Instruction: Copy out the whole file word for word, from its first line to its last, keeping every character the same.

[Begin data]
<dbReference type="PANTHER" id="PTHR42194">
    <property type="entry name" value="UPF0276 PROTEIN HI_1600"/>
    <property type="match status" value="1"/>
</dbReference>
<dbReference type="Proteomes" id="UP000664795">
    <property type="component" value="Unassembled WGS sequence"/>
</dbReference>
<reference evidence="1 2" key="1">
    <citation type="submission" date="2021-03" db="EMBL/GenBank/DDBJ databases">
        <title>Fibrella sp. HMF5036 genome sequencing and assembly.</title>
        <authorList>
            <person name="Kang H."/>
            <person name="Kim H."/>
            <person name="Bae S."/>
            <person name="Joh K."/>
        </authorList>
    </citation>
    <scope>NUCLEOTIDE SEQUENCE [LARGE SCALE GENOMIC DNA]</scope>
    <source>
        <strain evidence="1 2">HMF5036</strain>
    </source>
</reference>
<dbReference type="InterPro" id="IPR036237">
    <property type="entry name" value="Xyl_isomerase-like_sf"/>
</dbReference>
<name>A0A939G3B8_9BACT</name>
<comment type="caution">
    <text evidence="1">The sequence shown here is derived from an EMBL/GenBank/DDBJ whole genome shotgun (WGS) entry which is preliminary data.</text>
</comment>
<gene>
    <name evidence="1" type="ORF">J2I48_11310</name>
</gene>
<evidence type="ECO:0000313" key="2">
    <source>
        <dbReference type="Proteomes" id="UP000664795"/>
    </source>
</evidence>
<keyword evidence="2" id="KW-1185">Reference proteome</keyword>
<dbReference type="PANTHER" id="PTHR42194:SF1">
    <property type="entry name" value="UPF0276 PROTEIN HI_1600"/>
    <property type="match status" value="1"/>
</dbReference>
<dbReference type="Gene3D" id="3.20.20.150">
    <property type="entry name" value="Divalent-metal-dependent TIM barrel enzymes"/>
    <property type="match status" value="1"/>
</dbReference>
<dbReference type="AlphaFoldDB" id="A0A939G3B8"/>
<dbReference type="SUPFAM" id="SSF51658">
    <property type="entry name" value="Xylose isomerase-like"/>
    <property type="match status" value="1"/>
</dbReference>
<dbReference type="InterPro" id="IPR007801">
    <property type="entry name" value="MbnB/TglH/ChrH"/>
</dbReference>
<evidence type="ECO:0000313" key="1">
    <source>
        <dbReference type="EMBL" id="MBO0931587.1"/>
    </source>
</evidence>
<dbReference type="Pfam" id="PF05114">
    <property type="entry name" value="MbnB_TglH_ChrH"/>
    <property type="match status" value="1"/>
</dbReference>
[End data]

<dbReference type="PANTHER" id="PTHR42194">
    <property type="entry name" value="UPF0276 PROTEIN HI_1600"/>
    <property type="match status" value="1"/>
</dbReference>
<dbReference type="Proteomes" id="UP000664795">
    <property type="component" value="Unassembled WGS sequence"/>
</dbReference>
<reference evidence="1 2" key="1">
    <citation type="submission" date="2021-03" db="EMBL/GenBank/DDBJ databases">
        <title>Fibrella sp. HMF5036 genome sequencing and assembly.</title>
        <authorList>
            <person name="Kang H."/>
            <person name="Kim H."/>
            <person name="Bae S."/>
            <person name="Joh K."/>
        </authorList>
    </citation>
    <scope>NUCLEOTIDE SEQUENCE [LARGE SCALE GENOMIC DNA]</scope>
    <source>
        <strain evidence="1 2">HMF5036</strain>
    </source>
</reference>
<dbReference type="InterPro" id="IPR036237">
    <property type="entry name" value="Xyl_isomerase-like_sf"/>
</dbReference>
<name>A0A939G3B8_9BACT</name>
<comment type="caution">
    <text evidence="1">The sequence shown here is derived from an EMBL/GenBank/DDBJ whole genome shotgun (WGS) entry which is preliminary data.</text>
</comment>
<gene>
    <name evidence="1" type="ORF">J2I48_11310</name>
</gene>
<evidence type="ECO:0000313" key="2">
    <source>
        <dbReference type="Proteomes" id="UP000664795"/>
    </source>
</evidence>
<keyword evidence="2" id="KW-1185">Reference proteome</keyword>
<dbReference type="PANTHER" id="PTHR42194:SF1">
    <property type="entry name" value="UPF0276 PROTEIN HI_1600"/>
    <property type="match status" value="1"/>
</dbReference>
<dbReference type="Gene3D" id="3.20.20.150">
    <property type="entry name" value="Divalent-metal-dependent TIM barrel enzymes"/>
    <property type="match status" value="1"/>
</dbReference>
<dbReference type="AlphaFoldDB" id="A0A939G3B8"/>
<dbReference type="SUPFAM" id="SSF51658">
    <property type="entry name" value="Xylose isomerase-like"/>
    <property type="match status" value="1"/>
</dbReference>
<dbReference type="InterPro" id="IPR007801">
    <property type="entry name" value="MbnB/TglH/ChrH"/>
</dbReference>
<evidence type="ECO:0000313" key="1">
    <source>
        <dbReference type="EMBL" id="MBO0931587.1"/>
    </source>
</evidence>
<dbReference type="Pfam" id="PF05114">
    <property type="entry name" value="MbnB_TglH_ChrH"/>
    <property type="match status" value="1"/>
</dbReference>